Um - I was a wimpish sort of child who would probably have vomited over that. As it was, i felt slightly nauseous, and looked away when I watched the repeat - but a young friend laughed boisterously.
Um again - what about the 1960s theory that laughter should be regarded as a symptom or alleviation(or both) of pain?

Posted by: parrot_knight (parrot_knight)
Posted at: May 10th, 2011 12:05 am (UTC)

I would have disliked the alien bogies line too as a child - but today's children are acculturated to such stuff at an early age.

Posted by: ooxc (ooxc)
Posted at: May 10th, 2011 01:20 am (UTC)

I've posted elsewhere - can't remember where - that I'm wondering about the 1967.1969 reference - we're told (Rory) that the caretaker/janitor is all mixed up , and that the Silents do that to you (Eleven) but how if he isn't mixed up? Suppose that the orphanage is some kind of gateway./focus/turning point, so that the cartetaker/Amy/Eyepatch lady can be alternating between 1967 and 1969?
I also want to know whether it's really the case, as Amy says, that Eleven calls her Amelia as a reprimand? Might she be mistaken about that, and might there be some other reason that she is sometimes called Amy, sometimes Amelai, and sometimes Pond (or Ponds - "Come on, Ponds" (when Amy is with Amelia or with Rory).

Posted by: parrot_knight (parrot_knight)
Posted at: May 10th, 2011 12:05 pm (UTC)

We don't know what the Silence's relationship with time is, but if they are building a TARDIS they certainly want to have one... interesting.

Posted by: ooxc (ooxc)
Posted at: May 10th, 2011 12:46 pm (UTC)

um - except that Eleven says that they never construct anything for themselves - so (unless he's mistaken) either the project is doomed (we're all doomed!), or they've got someone else building it for them, or they've stolen it from somebody who might still enter, possibly dressed as a bear, to reclaim it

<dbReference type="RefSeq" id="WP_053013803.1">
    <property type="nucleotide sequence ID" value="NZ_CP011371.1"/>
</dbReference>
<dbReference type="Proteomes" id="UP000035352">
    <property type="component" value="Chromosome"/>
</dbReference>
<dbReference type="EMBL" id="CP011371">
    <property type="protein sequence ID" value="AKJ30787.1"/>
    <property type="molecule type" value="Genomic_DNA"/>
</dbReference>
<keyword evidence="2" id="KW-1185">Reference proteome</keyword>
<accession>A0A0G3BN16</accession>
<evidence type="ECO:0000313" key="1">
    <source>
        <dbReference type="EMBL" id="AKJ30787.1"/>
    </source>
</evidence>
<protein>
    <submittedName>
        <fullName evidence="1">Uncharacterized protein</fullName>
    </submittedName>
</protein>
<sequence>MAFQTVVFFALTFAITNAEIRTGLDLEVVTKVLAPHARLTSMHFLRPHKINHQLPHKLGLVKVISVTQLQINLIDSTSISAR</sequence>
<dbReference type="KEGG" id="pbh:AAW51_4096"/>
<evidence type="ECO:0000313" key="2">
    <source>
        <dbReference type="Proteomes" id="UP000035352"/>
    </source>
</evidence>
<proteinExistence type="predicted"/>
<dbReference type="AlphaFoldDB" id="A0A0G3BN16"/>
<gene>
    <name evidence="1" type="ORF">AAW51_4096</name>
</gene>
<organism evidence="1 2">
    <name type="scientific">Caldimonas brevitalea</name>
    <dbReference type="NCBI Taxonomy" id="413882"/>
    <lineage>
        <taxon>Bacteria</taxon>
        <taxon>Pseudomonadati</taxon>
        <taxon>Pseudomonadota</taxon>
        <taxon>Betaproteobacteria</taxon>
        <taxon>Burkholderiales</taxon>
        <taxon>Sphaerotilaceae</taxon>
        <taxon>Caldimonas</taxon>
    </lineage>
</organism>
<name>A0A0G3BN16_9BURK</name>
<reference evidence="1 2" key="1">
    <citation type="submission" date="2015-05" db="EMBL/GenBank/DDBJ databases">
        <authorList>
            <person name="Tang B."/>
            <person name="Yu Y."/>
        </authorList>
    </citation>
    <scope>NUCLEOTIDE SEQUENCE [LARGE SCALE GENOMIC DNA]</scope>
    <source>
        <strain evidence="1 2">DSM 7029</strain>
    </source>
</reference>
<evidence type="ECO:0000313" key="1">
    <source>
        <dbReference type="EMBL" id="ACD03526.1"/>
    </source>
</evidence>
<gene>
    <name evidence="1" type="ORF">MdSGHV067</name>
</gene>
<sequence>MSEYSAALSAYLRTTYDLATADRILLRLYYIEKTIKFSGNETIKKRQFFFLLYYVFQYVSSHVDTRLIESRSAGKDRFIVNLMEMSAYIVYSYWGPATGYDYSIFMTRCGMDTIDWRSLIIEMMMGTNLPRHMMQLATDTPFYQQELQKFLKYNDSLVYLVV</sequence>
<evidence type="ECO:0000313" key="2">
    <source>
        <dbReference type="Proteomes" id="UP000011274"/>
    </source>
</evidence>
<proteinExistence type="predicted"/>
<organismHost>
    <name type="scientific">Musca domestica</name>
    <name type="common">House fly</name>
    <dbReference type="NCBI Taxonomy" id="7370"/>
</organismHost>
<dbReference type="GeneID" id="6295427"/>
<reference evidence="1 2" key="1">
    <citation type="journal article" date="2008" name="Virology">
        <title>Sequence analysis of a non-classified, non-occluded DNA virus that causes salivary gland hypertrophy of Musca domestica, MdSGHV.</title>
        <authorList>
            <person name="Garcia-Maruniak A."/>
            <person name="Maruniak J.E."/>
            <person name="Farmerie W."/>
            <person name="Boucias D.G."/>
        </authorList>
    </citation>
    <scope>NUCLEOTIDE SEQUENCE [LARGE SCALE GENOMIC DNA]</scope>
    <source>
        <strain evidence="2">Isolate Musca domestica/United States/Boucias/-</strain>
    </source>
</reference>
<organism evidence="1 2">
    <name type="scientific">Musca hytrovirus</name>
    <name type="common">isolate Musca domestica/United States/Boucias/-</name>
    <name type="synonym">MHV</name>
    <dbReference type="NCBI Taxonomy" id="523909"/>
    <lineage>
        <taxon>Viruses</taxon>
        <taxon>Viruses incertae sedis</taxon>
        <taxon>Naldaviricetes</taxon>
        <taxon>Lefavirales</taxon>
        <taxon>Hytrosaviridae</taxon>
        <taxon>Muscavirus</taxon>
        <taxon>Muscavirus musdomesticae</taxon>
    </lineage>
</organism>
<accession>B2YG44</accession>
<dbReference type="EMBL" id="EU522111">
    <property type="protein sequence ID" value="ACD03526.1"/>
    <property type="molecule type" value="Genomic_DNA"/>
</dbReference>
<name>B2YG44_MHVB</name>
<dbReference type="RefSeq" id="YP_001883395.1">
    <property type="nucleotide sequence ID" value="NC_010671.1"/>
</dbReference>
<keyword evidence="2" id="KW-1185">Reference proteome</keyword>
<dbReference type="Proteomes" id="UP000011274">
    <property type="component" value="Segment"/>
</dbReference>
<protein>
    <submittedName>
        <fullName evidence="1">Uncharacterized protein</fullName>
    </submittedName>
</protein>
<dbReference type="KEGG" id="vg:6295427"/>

Posted by: parrot_knight (parrot_knight)
Posted at: May 10th, 2011 12:49 pm (UTC)

Good point! I'd missed the full import of that line...

Posted by: helflaed (helflaed)
Posted at: May 8th, 2011 04:12 pm (UTC)

Doing it properly would have made a slight difference- Amy should have tilted his head back so that his tongue was not blocking his airway, should have been doing the compressions faster (some people use "Nelly the Elephant" or the Archer's theme tune to get the right rhythm) and sould have done more compressions to breaths.

Even allowing for the need to keep the scene short, she could have at least tilted the head and done the compressions at the right speed.

Posted by: Susan (lil_shepherd)
Posted at: May 8th, 2011 11:59 am (UTC)
River

I thought that the writer and production team were so caught up in their "Ohh, pirates!" excitement that they completely forgot about making any sense.